Prague, 6th June 2016 – Office buildings in Prague’s Anděl are getting a new lease on life. Following years of full occupancy, many of them are currently undergoing extensive refurbishment. As a result, Karlín, a popular quarter that companies currently find attractive thanks to its direct connection to the centre of Prague, may soon face competition.
“Clients often believe that properties built more than ten years ago are no longer operational. Companies crave new buildings. Office buildings are not consumer goods, though, and even older buildings have their benefits. Instead of demolishing them after ten years, we upgrade them and help them to catch up with the current trends,” says Petr Markvart, Associate of Cushman & Wakefield’s Office Agency Team.
If the revitalisation of a building is entrusted to a capable team, it will take just a few weeks while yielding major benefits for both the owner and the tenants. Some buildings in Anděl have already been revitalised; some are currently undergoing the process and others will have to undergo it in the future. Owners are allowing more light into the premises, upgrading the interiors and often the façades too. Sometimes they also replace windows, set up the popular bicycle parking rooms, showers, electric vehicle charging stations and other amenities for their tenants.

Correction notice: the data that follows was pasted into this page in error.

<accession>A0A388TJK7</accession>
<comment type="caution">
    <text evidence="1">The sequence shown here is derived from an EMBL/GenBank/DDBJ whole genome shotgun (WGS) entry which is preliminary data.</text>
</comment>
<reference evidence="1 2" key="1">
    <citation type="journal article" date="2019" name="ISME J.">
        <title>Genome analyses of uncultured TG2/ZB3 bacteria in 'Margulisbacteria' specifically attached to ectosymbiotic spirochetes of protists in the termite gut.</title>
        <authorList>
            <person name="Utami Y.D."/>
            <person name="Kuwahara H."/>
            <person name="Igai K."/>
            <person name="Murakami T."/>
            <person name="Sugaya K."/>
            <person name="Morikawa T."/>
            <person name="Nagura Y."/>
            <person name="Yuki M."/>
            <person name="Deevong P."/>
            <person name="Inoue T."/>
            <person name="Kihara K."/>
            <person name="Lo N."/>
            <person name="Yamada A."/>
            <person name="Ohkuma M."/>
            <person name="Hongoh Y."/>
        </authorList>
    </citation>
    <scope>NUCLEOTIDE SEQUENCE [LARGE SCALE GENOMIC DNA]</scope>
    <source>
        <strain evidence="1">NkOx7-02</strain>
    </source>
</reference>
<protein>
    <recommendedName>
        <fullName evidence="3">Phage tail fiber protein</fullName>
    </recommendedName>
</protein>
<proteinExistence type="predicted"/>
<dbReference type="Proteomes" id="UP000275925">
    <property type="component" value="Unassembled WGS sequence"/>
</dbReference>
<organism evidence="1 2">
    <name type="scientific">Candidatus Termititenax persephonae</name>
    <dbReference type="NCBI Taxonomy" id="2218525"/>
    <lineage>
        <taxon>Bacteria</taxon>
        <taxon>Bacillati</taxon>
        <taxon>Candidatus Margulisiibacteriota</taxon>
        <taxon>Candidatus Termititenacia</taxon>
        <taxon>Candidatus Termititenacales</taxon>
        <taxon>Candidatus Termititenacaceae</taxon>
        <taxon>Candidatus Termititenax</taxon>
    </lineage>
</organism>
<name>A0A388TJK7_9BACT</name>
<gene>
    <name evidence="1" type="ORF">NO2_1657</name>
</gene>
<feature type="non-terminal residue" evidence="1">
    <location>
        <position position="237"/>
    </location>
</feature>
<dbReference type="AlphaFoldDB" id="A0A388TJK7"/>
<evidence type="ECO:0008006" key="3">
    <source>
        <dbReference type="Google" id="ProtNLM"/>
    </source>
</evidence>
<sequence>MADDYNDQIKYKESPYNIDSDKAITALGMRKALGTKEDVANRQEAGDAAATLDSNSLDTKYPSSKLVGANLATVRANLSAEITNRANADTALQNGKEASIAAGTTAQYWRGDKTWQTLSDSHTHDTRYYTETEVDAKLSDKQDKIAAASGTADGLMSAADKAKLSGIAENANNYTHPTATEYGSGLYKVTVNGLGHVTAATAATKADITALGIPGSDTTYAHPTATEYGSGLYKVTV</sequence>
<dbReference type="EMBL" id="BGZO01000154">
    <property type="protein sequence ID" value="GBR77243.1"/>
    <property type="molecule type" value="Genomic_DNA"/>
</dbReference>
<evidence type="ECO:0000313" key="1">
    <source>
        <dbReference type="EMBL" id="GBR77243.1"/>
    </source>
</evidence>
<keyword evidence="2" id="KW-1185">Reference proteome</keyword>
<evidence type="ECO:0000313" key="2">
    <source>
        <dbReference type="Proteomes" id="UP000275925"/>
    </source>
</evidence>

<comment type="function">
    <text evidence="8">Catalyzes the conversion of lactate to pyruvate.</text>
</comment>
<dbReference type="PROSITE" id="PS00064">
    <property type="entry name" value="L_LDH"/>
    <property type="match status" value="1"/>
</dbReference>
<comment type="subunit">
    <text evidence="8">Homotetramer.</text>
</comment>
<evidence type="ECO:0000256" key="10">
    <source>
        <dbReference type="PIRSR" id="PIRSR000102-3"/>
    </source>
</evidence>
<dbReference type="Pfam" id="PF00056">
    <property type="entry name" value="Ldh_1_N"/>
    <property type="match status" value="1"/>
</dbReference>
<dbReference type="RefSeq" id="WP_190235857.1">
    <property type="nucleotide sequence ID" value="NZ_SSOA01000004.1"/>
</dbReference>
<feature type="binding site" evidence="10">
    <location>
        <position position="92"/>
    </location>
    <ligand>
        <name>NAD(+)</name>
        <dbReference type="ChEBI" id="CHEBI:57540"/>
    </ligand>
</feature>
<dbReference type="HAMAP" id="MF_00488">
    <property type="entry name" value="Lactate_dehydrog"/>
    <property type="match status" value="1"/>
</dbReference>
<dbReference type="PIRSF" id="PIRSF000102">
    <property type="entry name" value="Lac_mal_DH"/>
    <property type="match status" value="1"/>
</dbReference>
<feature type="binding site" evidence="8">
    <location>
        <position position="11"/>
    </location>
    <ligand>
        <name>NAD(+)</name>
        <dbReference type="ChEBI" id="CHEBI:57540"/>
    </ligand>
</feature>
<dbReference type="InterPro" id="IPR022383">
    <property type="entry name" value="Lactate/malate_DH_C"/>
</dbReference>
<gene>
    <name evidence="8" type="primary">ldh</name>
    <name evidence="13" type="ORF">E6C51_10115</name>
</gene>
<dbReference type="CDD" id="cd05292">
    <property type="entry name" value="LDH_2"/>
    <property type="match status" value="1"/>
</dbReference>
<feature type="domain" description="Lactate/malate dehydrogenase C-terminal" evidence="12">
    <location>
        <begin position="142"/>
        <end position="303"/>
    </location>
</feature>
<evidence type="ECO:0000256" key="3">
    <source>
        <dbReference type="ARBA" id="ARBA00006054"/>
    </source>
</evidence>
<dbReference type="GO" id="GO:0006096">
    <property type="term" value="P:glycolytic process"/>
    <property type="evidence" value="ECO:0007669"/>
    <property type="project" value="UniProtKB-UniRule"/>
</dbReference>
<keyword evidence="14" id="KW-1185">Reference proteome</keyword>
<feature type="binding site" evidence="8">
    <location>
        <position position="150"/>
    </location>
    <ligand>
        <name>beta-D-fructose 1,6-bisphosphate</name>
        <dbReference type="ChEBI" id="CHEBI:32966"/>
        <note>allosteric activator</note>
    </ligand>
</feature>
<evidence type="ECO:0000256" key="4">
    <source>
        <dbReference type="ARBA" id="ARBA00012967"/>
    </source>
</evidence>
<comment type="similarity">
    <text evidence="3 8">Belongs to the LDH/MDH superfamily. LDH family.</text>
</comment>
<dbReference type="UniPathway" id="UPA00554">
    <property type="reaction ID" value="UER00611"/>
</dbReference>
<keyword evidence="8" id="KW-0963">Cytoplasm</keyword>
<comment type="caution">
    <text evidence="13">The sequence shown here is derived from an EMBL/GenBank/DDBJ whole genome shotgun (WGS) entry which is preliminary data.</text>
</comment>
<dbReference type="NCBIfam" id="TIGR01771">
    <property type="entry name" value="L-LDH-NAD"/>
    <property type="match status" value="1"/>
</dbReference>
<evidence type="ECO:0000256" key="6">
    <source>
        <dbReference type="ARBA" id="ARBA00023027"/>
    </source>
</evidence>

The first office building in Smíchov, the Golden Angel, was designed by the architect Jean Nouvel and its opening in 2000 launched the office boom not just in Anděl but all over Prague.
“Thanks to the investments in its refurbishment, the Golden Angel received the BREEM certificate, which made it fully competitive with the latest buildings,” says Martin Rozhoň, Asset Manager at CBRE Global Investors, the company that owns the building, and adds: “We will open a new showroom in July where the prospective tenants will get an opportunity to see the premises finished to the new standard.”
Revitalised offices are a viable solution for those who need offices at a prestigious address. The city centre offers older yet revitalised buildings because there is no space left for developing new stock. Developers are forced to build new projects predominantly on the outskirts of the city. Locations in the city centre usually entail benefits such as a sufficient range of services to choose from in the neighbourhood and good access, which is something that employees are certain to appreciate. For example, a survey conducted by the Prague Public Transit Company showed that approximately 100,000 passengers pass through the Anděl metro station every day, and thousands more arrive on trams.